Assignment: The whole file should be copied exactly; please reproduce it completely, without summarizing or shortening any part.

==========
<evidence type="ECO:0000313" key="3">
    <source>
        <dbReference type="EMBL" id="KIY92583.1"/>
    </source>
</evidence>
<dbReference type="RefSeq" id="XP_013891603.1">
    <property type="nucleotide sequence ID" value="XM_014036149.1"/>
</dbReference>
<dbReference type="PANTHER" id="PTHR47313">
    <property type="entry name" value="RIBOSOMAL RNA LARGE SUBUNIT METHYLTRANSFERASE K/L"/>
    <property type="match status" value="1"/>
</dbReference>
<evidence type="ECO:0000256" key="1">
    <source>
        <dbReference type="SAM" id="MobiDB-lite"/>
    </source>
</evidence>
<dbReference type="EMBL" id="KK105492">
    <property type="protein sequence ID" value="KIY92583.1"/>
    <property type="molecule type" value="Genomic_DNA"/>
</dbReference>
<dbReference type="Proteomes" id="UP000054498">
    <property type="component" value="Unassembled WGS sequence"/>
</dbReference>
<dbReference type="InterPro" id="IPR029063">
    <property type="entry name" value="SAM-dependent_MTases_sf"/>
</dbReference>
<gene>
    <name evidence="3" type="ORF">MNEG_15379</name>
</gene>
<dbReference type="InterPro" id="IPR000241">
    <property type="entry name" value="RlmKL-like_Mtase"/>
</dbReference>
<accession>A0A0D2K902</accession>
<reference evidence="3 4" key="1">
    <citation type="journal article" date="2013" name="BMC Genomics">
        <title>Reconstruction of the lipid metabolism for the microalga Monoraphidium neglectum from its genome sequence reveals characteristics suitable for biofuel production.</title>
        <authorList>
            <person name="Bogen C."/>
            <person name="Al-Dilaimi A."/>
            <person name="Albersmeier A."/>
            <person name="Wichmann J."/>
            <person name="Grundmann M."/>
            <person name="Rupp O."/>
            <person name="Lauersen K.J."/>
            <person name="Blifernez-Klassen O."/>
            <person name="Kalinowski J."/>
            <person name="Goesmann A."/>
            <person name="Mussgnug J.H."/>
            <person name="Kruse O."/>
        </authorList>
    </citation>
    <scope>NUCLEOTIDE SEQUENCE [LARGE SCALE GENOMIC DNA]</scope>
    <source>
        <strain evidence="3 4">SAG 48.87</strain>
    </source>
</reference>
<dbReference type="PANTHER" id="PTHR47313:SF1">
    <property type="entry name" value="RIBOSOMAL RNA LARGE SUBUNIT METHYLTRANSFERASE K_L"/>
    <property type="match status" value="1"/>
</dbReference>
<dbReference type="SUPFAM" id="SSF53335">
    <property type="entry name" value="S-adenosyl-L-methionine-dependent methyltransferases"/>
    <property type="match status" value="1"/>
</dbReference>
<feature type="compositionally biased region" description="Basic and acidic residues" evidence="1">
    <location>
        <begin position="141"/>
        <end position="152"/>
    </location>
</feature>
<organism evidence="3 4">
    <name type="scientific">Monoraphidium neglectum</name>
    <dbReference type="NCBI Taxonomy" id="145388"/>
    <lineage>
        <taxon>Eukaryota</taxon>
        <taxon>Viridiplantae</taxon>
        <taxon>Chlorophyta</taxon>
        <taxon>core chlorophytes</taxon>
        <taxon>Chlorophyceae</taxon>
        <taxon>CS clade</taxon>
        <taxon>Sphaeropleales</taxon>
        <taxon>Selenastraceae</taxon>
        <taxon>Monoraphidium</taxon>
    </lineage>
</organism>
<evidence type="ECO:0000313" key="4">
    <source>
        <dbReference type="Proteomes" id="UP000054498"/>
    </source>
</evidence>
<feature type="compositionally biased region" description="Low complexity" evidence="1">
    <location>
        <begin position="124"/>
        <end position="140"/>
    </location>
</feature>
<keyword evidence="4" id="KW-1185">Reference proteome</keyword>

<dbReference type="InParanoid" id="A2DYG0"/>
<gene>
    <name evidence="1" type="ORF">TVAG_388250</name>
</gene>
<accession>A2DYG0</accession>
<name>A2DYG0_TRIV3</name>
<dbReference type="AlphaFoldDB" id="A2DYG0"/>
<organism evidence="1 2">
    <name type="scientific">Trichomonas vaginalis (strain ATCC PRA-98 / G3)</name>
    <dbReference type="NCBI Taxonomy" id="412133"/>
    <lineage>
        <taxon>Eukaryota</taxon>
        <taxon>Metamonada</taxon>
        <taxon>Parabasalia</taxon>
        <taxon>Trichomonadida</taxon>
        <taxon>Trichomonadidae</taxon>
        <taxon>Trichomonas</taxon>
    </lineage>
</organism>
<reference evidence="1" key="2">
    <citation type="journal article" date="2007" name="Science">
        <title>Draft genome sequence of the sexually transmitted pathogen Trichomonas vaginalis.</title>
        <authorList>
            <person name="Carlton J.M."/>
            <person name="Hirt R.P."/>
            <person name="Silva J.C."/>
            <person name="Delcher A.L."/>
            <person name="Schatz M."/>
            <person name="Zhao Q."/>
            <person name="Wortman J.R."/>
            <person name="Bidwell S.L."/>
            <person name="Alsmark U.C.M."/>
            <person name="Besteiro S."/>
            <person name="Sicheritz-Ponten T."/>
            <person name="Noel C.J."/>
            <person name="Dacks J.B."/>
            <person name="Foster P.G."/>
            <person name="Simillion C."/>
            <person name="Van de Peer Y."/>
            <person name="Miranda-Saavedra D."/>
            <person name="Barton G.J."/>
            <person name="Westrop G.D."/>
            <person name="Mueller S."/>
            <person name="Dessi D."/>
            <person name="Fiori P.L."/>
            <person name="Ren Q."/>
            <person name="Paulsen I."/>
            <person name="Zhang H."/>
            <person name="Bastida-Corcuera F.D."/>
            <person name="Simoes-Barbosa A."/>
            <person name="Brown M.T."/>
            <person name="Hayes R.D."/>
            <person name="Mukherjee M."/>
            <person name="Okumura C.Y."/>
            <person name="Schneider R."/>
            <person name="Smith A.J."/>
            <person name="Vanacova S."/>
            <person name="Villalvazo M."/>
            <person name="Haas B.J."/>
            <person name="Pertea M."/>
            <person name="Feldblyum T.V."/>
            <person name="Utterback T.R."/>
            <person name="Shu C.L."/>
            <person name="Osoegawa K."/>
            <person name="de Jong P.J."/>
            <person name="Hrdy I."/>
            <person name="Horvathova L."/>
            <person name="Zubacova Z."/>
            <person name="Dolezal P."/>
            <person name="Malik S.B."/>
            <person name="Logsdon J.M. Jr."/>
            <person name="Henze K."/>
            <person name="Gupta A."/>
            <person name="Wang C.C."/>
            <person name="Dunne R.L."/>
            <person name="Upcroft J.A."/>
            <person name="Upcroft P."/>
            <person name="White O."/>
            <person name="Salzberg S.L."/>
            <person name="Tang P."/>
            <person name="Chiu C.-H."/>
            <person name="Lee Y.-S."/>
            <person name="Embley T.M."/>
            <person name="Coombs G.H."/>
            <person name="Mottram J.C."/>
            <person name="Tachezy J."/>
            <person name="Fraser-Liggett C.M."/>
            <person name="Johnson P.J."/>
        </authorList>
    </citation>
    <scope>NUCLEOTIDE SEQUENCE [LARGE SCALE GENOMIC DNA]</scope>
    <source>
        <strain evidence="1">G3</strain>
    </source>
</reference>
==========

<evidence type="ECO:0000313" key="3">
    <source>
        <dbReference type="EMBL" id="KIY92583.1"/>
    </source>
</evidence>
<dbReference type="RefSeq" id="XP_013891603.1">
    <property type="nucleotide sequence ID" value="XM_014036149.1"/>
</dbReference>
<dbReference type="PANTHER" id="PTHR47313">
    <property type="entry name" value="RIBOSOMAL RNA LARGE SUBUNIT METHYLTRANSFERASE K/L"/>
    <property type="match status" value="1"/>
</dbReference>
<evidence type="ECO:0000256" key="1">
    <source>
        <dbReference type="SAM" id="MobiDB-lite"/>
    </source>
</evidence>
<dbReference type="EMBL" id="KK105492">
    <property type="protein sequence ID" value="KIY92583.1"/>
    <property type="molecule type" value="Genomic_DNA"/>
</dbReference>
<dbReference type="Proteomes" id="UP000054498">
    <property type="component" value="Unassembled WGS sequence"/>
</dbReference>
<dbReference type="InterPro" id="IPR029063">
    <property type="entry name" value="SAM-dependent_MTases_sf"/>
</dbReference>
<gene>
    <name evidence="3" type="ORF">MNEG_15379</name>
</gene>
<dbReference type="InterPro" id="IPR000241">
    <property type="entry name" value="RlmKL-like_Mtase"/>
</dbReference>
<accession>A0A0D2K902</accession>
<reference evidence="3 4" key="1">
    <citation type="journal article" date="2013" name="BMC Genomics">
        <title>Reconstruction of the lipid metabolism for the microalga Monoraphidium neglectum from its genome sequence reveals characteristics suitable for biofuel production.</title>
        <authorList>
            <person name="Bogen C."/>
            <person name="Al-Dilaimi A."/>
            <person name="Albersmeier A."/>
            <person name="Wichmann J."/>
            <person name="Grundmann M."/>
            <person name="Rupp O."/>
            <person name="Lauersen K.J."/>
            <person name="Blifernez-Klassen O."/>
            <person name="Kalinowski J."/>
            <person name="Goesmann A."/>
            <person name="Mussgnug J.H."/>
            <person name="Kruse O."/>
        </authorList>
    </citation>
    <scope>NUCLEOTIDE SEQUENCE [LARGE SCALE GENOMIC DNA]</scope>
    <source>
        <strain evidence="3 4">SAG 48.87</strain>
    </source>
</reference>
<dbReference type="PANTHER" id="PTHR47313:SF1">
    <property type="entry name" value="RIBOSOMAL RNA LARGE SUBUNIT METHYLTRANSFERASE K_L"/>
    <property type="match status" value="1"/>
</dbReference>
<dbReference type="SUPFAM" id="SSF53335">
    <property type="entry name" value="S-adenosyl-L-methionine-dependent methyltransferases"/>
    <property type="match status" value="1"/>
</dbReference>
<feature type="compositionally biased region" description="Basic and acidic residues" evidence="1">
    <location>
        <begin position="141"/>
        <end position="152"/>
    </location>
</feature>
<organism evidence="3 4">
    <name type="scientific">Monoraphidium neglectum</name>
    <dbReference type="NCBI Taxonomy" id="145388"/>
    <lineage>
        <taxon>Eukaryota</taxon>
        <taxon>Viridiplantae</taxon>
        <taxon>Chlorophyta</taxon>
        <taxon>core chlorophytes</taxon>
        <taxon>Chlorophyceae</taxon>
        <taxon>CS clade</taxon>
        <taxon>Sphaeropleales</taxon>
        <taxon>Selenastraceae</taxon>
        <taxon>Monoraphidium</taxon>
    </lineage>
</organism>
<evidence type="ECO:0000313" key="4">
    <source>
        <dbReference type="Proteomes" id="UP000054498"/>
    </source>
</evidence>
<feature type="compositionally biased region" description="Low complexity" evidence="1">
    <location>
        <begin position="124"/>
        <end position="140"/>
    </location>
</feature>
<keyword evidence="4" id="KW-1185">Reference proteome</keyword>

<dbReference type="InParanoid" id="A2DYG0"/>
<gene>
    <name evidence="1" type="ORF">TVAG_388250</name>
</gene>
<accession>A2DYG0</accession>
<name>A2DYG0_TRIV3</name>
<dbReference type="AlphaFoldDB" id="A2DYG0"/>
<organism evidence="1 2">
    <name type="scientific">Trichomonas vaginalis (strain ATCC PRA-98 / G3)</name>
    <dbReference type="NCBI Taxonomy" id="412133"/>
    <lineage>
        <taxon>Eukaryota</taxon>
        <taxon>Metamonada</taxon>
        <taxon>Parabasalia</taxon>
        <taxon>Trichomonadida</taxon>
        <taxon>Trichomonadidae</taxon>
        <taxon>Trichomonas</taxon>
    </lineage>
</organism>
<reference evidence="1" key="2">
    <citation type="journal article" date="2007" name="Science">
        <title>Draft genome sequence of the sexually transmitted pathogen Trichomonas vaginalis.</title>
        <authorList>
            <person name="Carlton J.M."/>
            <person name="Hirt R.P."/>
            <person name="Silva J.C."/>
            <person name="Delcher A.L."/>
            <person name="Schatz M."/>
            <person name="Zhao Q."/>
            <person name="Wortman J.R."/>
            <person name="Bidwell S.L."/>
            <person name="Alsmark U.C.M."/>
            <person name="Besteiro S."/>
            <person name="Sicheritz-Ponten T."/>
            <person name="Noel C.J."/>
            <person name="Dacks J.B."/>
            <person name="Foster P.G."/>
            <person name="Simillion C."/>
            <person name="Van de Peer Y."/>
            <person name="Miranda-Saavedra D."/>
            <person name="Barton G.J."/>
            <person name="Westrop G.D."/>
            <person name="Mueller S."/>
            <person name="Dessi D."/>
            <person name="Fiori P.L."/>
            <person name="Ren Q."/>
            <person name="Paulsen I."/>
            <person name="Zhang H."/>
            <person name="Bastida-Corcuera F.D."/>
            <person name="Simoes-Barbosa A."/>
            <person name="Brown M.T."/>
            <person name="Hayes R.D."/>
            <person name="Mukherjee M."/>
            <person name="Okumura C.Y."/>
            <person name="Schneider R."/>
            <person name="Smith A.J."/>
            <person name="Vanacova S."/>
            <person name="Villalvazo M."/>
            <person name="Haas B.J."/>
            <person name="Pertea M."/>
            <person name="Feldblyum T.V."/>
            <person name="Utterback T.R."/>
            <person name="Shu C.L."/>
            <person name="Osoegawa K."/>
            <person name="de Jong P.J."/>
            <person name="Hrdy I."/>
            <person name="Horvathova L."/>
            <person name="Zubacova Z."/>
            <person name="Dolezal P."/>
            <person name="Malik S.B."/>
            <person name="Logsdon J.M. Jr."/>
            <person name="Henze K."/>
            <person name="Gupta A."/>
            <person name="Wang C.C."/>
            <person name="Dunne R.L."/>
            <person name="Upcroft J.A."/>
            <person name="Upcroft P."/>
            <person name="White O."/>
            <person name="Salzberg S.L."/>
            <person name="Tang P."/>
            <person name="Chiu C.-H."/>
            <person name="Lee Y.-S."/>
            <person name="Embley T.M."/>
            <person name="Coombs G.H."/>
            <person name="Mottram J.C."/>
            <person name="Tachezy J."/>
            <person name="Fraser-Liggett C.M."/>
            <person name="Johnson P.J."/>
        </authorList>
    </citation>
    <scope>NUCLEOTIDE SEQUENCE [LARGE SCALE GENOMIC DNA]</scope>
    <source>
        <strain evidence="1">G3</strain>
    </source>
</reference>